When the hearing was over, the council voted 3-2 to rescind its earlier resolution supporting the Department of Peace.

Residents Neil Breitbarth and Duane Roloff were convinced that the Department of Peace would send a dangerous message to America's enemies: that the United States is weak and afraid to fight.

Kortuem, who served as a Navy bomber pilot in Vietnam, worried that if Congress were to create a Department of Peace, Americans would become "a bunch of wusses," he said.

Kortuem and other townspeople in Fairmont who oppose the Department of Peace probably need not worry. Dozens of Democrats in Congress have endorsed the latest bill to create such an agency, but the party's leaders have ignored it. So the idea might stay where it has for more than 200 years: in limbo.

The History of an Idea: U.S. Department of Peace

When people hear about the campaign to create a U.S. Department of Peace, they often laugh, raise their eyebrows or smirk.

In fact, the idea dates back to the birth of the nation. Benjamin Rush, one of the Founding Fathers who signed the Declaration of Independence and the Constitution, wrote a famous and controversial essay, "A Plan for a Peace Office for the United States."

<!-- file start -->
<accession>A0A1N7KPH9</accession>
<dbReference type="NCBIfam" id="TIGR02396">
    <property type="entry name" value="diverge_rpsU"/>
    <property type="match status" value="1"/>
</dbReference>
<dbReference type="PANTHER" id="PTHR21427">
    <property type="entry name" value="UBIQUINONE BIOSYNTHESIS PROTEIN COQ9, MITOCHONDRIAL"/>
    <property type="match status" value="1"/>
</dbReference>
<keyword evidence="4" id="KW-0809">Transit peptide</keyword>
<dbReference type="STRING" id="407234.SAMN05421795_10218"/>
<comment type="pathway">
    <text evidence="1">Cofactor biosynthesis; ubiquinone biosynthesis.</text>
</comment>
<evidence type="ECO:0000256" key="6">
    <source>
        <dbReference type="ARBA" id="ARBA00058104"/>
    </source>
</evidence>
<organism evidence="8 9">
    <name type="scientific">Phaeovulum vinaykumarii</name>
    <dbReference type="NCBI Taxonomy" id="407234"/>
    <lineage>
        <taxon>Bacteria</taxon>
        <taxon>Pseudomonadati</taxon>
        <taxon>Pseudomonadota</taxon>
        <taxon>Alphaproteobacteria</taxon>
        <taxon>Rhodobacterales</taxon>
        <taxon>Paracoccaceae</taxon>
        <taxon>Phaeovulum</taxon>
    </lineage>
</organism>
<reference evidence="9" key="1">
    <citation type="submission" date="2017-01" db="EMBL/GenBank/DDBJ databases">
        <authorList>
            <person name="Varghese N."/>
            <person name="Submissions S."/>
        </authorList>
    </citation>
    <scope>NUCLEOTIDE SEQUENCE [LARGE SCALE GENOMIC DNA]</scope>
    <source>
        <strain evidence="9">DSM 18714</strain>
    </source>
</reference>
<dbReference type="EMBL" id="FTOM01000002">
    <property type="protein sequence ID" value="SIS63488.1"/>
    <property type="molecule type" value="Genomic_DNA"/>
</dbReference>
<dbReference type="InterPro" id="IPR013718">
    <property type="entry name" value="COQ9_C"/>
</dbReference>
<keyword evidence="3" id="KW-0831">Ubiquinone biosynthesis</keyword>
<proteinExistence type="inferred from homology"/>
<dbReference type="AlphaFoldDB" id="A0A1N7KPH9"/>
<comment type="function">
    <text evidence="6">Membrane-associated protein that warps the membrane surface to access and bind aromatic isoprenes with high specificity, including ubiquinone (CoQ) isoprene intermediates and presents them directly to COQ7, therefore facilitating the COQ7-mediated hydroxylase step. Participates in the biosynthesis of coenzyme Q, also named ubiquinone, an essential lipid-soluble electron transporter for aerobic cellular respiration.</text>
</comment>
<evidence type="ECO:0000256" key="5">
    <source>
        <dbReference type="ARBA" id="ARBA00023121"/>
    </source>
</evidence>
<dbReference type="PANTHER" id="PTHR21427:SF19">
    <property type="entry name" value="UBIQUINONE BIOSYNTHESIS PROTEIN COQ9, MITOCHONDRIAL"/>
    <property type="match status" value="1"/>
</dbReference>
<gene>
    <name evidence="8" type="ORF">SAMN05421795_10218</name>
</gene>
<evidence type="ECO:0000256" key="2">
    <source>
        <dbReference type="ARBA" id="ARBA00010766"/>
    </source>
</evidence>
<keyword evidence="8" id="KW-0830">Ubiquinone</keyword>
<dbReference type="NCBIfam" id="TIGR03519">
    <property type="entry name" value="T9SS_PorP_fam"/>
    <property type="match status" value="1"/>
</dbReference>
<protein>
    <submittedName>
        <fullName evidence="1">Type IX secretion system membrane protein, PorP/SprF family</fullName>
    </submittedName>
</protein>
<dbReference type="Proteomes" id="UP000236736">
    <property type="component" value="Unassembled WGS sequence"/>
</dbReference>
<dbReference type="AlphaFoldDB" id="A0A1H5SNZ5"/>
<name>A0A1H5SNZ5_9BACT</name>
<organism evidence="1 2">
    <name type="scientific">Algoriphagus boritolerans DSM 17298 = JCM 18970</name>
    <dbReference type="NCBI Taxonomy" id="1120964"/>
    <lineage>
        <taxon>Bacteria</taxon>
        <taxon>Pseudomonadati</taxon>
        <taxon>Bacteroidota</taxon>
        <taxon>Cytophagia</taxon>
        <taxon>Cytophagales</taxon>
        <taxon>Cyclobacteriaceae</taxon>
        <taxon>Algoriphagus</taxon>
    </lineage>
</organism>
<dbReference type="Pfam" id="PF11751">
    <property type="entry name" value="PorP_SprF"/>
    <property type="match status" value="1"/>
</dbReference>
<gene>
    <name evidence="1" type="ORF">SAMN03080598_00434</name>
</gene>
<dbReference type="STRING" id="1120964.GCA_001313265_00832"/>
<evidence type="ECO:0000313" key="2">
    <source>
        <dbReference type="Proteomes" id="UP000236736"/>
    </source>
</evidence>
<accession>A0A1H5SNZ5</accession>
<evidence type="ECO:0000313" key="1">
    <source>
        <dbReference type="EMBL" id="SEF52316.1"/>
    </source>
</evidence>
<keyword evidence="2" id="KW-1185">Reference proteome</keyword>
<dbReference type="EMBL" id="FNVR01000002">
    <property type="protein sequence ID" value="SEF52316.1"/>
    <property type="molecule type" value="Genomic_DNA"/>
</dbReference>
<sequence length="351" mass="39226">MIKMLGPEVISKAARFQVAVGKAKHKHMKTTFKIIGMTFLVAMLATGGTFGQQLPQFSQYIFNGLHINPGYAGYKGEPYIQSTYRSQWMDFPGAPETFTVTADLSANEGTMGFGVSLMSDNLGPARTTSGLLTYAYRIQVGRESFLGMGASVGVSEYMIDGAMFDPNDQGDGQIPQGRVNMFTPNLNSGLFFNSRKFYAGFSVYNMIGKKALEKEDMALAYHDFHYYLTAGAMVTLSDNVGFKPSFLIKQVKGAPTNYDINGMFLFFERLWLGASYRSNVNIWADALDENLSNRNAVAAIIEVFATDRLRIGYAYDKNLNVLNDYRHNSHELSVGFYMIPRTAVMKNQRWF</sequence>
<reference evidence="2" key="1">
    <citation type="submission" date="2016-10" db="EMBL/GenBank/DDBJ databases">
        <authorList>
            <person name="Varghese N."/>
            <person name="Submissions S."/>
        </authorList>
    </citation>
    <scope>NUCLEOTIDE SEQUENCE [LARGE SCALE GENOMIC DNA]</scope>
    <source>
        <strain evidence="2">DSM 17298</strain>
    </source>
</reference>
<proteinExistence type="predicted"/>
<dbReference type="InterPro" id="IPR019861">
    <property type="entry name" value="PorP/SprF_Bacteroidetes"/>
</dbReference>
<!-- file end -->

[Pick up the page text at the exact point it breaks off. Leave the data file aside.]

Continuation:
Rush, who was widely viewed as a gadfly, argued that a secretary of peace would help balance the impulses of the War Office (renamed the Department of Defense in 1949).

Then, between the 1930s and 1960s, dozens of members of Congress revived the idea; most were Democrats, but some prominent Republicans, including Illinois Sen. Everett Dirksen –- who was a strong backer of the Vietnam War — supported the concept, too.

And now, more than 60 Democrats in Congress have co-sponsored the idea's latest incarnation, a bill to create a Department of Peace and Non-Violence.

As the bill describes it, the department would be part of the president's Cabinet, funded at 2 percent of the Defense Department's budget.

It would research and develop sophisticated approaches to "conflict resolution," and recommend ways to use these strategies to try to reduce violence, both in the United States and around the world.

Judi Poulson, a member of the women's Peace Club in Fairmont, Minn., says one of her favorite parts of the bill is the section that would create a counterpart to West Point. But the new "Peace Academy" would train armies of mediators.

"Peace is strategy, just like war," says Poulson. "But it takes a lot of hard work and skillful people that have been trained. This is not a Pollyanna idea. It's a great idea."

It turns out that many local-government officials across the nation agree. The city councils in nearly 20 communities — including Atlanta, Detroit, Chicago and Newark, N.J. — have passed resolutions supporting the Department of Peace.

Web Resources

Comments

 

Please keep your community civil. All comments must follow the NPR.org Community rules and terms of use, and will be moderated prior to posting. NPR reserves the right to use the comments we receive, in whole or in part, and to use the commenter's name and location, in any medium. See also the Terms of Use, Privacy Policy and Community FAQ.